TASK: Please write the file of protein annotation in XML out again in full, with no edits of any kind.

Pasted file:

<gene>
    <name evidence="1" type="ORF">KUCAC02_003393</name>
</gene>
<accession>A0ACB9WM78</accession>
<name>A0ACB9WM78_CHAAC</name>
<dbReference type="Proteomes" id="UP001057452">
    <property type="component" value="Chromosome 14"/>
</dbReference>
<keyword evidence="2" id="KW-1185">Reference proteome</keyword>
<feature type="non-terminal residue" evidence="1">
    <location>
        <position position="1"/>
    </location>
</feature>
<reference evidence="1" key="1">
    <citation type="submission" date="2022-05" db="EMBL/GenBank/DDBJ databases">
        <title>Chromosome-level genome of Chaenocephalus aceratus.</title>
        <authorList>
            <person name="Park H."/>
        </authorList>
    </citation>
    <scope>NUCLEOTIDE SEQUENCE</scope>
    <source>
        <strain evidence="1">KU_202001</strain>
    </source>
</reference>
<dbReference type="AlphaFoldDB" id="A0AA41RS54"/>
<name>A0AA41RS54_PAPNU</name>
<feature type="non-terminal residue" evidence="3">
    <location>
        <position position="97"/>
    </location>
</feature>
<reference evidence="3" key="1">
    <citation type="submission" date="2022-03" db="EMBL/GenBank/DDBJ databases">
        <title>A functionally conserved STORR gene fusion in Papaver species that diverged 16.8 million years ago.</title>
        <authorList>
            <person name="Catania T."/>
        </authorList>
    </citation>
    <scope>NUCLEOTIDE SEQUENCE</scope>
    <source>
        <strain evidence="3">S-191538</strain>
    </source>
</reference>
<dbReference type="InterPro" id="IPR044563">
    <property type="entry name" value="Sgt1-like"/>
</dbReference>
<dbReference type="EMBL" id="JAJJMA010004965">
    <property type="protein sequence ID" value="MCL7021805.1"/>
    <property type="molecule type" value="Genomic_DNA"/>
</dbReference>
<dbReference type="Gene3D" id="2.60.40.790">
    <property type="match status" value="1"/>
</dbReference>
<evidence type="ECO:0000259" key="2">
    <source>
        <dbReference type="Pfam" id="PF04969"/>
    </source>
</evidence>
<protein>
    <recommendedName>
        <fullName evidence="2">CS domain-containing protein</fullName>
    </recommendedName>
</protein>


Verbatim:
<gene>
    <name evidence="1" type="ORF">KUCAC02_003393</name>
</gene>
<accession>A0ACB9WM78</accession>
<name>A0ACB9WM78_CHAAC</name>
<dbReference type="Proteomes" id="UP001057452">
    <property type="component" value="Chromosome 14"/>
</dbReference>
<keyword evidence="2" id="KW-1185">Reference proteome</keyword>
<feature type="non-terminal residue" evidence="1">
    <location>
        <position position="1"/>
    </location>
</feature>
<reference evidence="1" key="1">
    <citation type="submission" date="2022-05" db="EMBL/GenBank/DDBJ databases">
        <title>Chromosome-level genome of Chaenocephalus aceratus.</title>
        <authorList>
            <person name="Park H."/>
        </authorList>
    </citation>
    <scope>NUCLEOTIDE SEQUENCE</scope>
    <source>
        <strain evidence="1">KU_202001</strain>
    </source>
</reference>
<dbReference type="AlphaFoldDB" id="A0AA41RS54"/>
<name>A0AA41RS54_PAPNU</name>
<feature type="non-terminal residue" evidence="3">
    <location>
        <position position="97"/>
    </location>
</feature>
<reference evidence="3" key="1">
    <citation type="submission" date="2022-03" db="EMBL/GenBank/DDBJ databases">
        <title>A functionally conserved STORR gene fusion in Papaver species that diverged 16.8 million years ago.</title>
        <authorList>
            <person name="Catania T."/>
        </authorList>
    </citation>
    <scope>NUCLEOTIDE SEQUENCE</scope>
    <source>
        <strain evidence="3">S-191538</strain>
    </source>
</reference>
<dbReference type="InterPro" id="IPR044563">
    <property type="entry name" value="Sgt1-like"/>
</dbReference>
<dbReference type="EMBL" id="JAJJMA010004965">
    <property type="protein sequence ID" value="MCL7021805.1"/>
    <property type="molecule type" value="Genomic_DNA"/>
</dbReference>
<dbReference type="Gene3D" id="2.60.40.790">
    <property type="match status" value="1"/>
</dbReference>
<evidence type="ECO:0000259" key="2">
    <source>
        <dbReference type="Pfam" id="PF04969"/>
    </source>
</evidence>
<protein>
    <recommendedName>
        <fullName evidence="2">CS domain-containing protein</fullName>
    </recommendedName>
</protein>